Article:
“I don't know Kate. Billy and me are meant to be babysitting tomorrow. I don't really want to leave him alone with them.”
“It's fine, Tommy's already said he'd hang out with Billy.”
“If Tommy's free, why don't you take him instead?”
“Did you really just ask me that? It's Tommy. I can't take Tommy as my fake-date. Things are complicated enough with Eli without having Tommy think he still has a shot. Also, he might try and blow the creep up. Please, Teddy, I'm begging you?”
“...Fine, I guess.”
“Sweet! I'll pick you up at eight. You're my hero, see you tomorrow.”
Teddy hung up and frowned at his phone. He had the distinct impression that, from the moment he'd answered, this had been the only possible outcome.
“Looks like Tommy's going to be helping you babysit your brothers tomorrow night instead of me.”
“Why, what did Kate want?” Billy asked.
“A big green knight to protect her from scumbags. I'm going to some posh event with her.”
“Does this mean you have to wear a suit?”
“Yeah, I guess it does.”
Billy smirked. “I'm okay with that.”
It only lasted for a moment and maybe it was a little forced but, in that smirk, Teddy saw Billy again. Not this Billy but the sweet, funny, fanboy whose flirting would start out with that small smirk and steadily get more outrageous until Teddy blushed beetroot. Then he was gone and it was just Teddy and Billy, alone, playing Portal 2 in Billy's room.
* * *
Kate arrived a little before eight the following night. When Teddy opened the door to her, she managed to look both glamorous in a purple velvet cocktail dress and thunderous.
“This building has no elevator,” she huffed. “I have just climbed four flights of stairs in heels.”
“Hi, Kate,” he deadpanned. “Nice to see you too. Me? Oh I'm fine, just wearing a tux so I can do my friend a huge favor.”
“Sorry, you're right, that was rude.” She hugged him with one arm and pressed a kiss to his cheek. “You look lovely. Does it fit okay?”
A courier had arrived mid-morning with a tuxedo in Teddy's size. It was accompanied by a note which read, Suit-up Hulkling. KB.
“Well, if Dad's gunna make me go to this, I'm gunna say thank you by spending as much of his money as possible.” She sighed, then confessed, “I felt really bad about it, though, so I gave the same amount to charity. Where're Billy and Tommy?”
“Billy's in his room but Tommy's not here yet.”
“He's not?” She pulled her cell out of her little black clutch and dialed. “Where are you?... What the hell are you doing in Vermont?... No, you're helping Billy babysit... Yes, we talked about this. Get your ass down here, Shepherd, or so help me, I will-”
The air whooshed around them as it was displaced by Tommy's arrival.
“AlrightI'mhereaspromised... Wow.” Tommy was staring at Kate. “You look... you, uh, look really nice.”
“...Thanks.” Kate shifted her weight uncomfortably. “Teddy, shall we get going?”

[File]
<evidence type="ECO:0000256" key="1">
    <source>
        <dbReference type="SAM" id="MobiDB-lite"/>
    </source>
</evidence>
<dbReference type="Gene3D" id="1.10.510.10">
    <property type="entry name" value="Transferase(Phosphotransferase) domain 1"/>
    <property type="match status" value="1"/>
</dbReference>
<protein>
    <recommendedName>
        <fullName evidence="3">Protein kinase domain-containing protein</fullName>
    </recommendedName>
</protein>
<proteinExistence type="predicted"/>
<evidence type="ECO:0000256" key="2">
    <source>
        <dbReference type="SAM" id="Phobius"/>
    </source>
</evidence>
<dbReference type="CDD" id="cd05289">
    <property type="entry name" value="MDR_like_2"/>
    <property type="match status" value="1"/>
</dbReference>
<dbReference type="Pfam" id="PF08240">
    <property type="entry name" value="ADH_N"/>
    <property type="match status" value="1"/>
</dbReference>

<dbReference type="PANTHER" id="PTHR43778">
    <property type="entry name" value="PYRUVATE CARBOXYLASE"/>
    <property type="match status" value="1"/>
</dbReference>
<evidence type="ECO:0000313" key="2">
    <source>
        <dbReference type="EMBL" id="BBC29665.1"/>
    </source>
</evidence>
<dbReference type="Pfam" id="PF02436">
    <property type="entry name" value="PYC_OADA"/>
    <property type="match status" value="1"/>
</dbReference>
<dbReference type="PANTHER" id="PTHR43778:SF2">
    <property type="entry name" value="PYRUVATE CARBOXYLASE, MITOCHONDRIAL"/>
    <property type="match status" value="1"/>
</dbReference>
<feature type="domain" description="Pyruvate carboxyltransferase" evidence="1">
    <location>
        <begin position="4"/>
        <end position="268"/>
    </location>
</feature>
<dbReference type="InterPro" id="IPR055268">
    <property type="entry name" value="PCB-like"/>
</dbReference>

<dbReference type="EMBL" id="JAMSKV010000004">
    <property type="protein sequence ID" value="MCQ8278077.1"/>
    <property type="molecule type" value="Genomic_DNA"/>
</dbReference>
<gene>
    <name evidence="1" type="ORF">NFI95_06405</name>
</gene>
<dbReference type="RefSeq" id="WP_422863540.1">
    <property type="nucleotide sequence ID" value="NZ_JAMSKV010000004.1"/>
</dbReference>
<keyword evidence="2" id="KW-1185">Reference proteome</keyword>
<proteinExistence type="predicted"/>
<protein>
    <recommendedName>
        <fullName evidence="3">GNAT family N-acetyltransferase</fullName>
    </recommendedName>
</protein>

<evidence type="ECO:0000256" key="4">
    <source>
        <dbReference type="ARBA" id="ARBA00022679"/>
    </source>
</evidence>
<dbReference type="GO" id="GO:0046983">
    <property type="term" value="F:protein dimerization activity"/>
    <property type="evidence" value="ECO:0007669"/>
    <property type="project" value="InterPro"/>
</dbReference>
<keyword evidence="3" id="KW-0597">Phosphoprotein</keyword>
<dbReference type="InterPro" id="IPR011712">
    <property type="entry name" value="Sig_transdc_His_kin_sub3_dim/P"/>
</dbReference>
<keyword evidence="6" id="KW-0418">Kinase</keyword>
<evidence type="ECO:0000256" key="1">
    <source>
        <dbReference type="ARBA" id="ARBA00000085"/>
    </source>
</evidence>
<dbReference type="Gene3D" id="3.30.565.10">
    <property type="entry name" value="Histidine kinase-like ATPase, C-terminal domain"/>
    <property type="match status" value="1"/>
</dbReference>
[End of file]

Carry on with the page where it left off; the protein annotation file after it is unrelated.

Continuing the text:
Before they left, they went to say their goodbyes to Billy. He was back in his usual spot, staring out his bedroom window, watching the world go by. His hair looked like it hadn't seen a comb in days and he wore sweats with a ratty t-shirt. Teddy, dressed in his tux, crouched down in from of him.
“Me and Katie are off. Tommy's here but I won't be back too late.”
Billy finally seemed to notice him.
“You look like James Bond,” he said.
That made Teddy smile sadly.
“Doesn't he just?” said Kate. “We'll see you later Billy.”
Tommy then took to herding them out the door.
“Have fun, kids,” he said. “Don't do anything I wouldn't do.”
“That doesn't limit us at all,” shot back Kate.
“Then you'll definitely have a good night!”
“I'm not sure this is such a-” Teddy started, glancing back towards Billy.
“Teddy. Go,” said Tommy, seriously. “I got this. We'll be fine.”
He shut the apartment door behind them. From inside, Katie and Teddy heard him say, “Alright pipsqueaks, who wants to watch horror movies!”
* * *
On the ride over, Katie explained that the party was to celebrate the engagement of the daughter of one of her father's business partners. All she had to do was turn-up, make sure she appeared in a few pictures and schmooze the bride-to-be's parents. Then, they could enjoy the free booze – no one was going to be checking IDs at a party like this – and do as they pleased for the rest of the night.
Their car pulled up to one of the classiest hotels Teddy had ever seen. It was the kind of expensive that fueled his occasional 'when I'm rich' fantasies. There were a handful of photographers loitering outside, obviously hoping to grab some shots of New York's wealthy elite. They thanked their driver and climbed out of the car to face the waiting paparazzi.
Reminding himself that he was meant to be pretending to be Kate's date, Teddy offered her his arm. She took it and led him past the snapping photographers, in to the hotel. Although she was smiling broadly, no one who didn't know her well would have been able to see how diamond hard it was. It was a battle face of sorts, Teddy thought, but opposite in almost every way to the one she wore when they had been superheroes.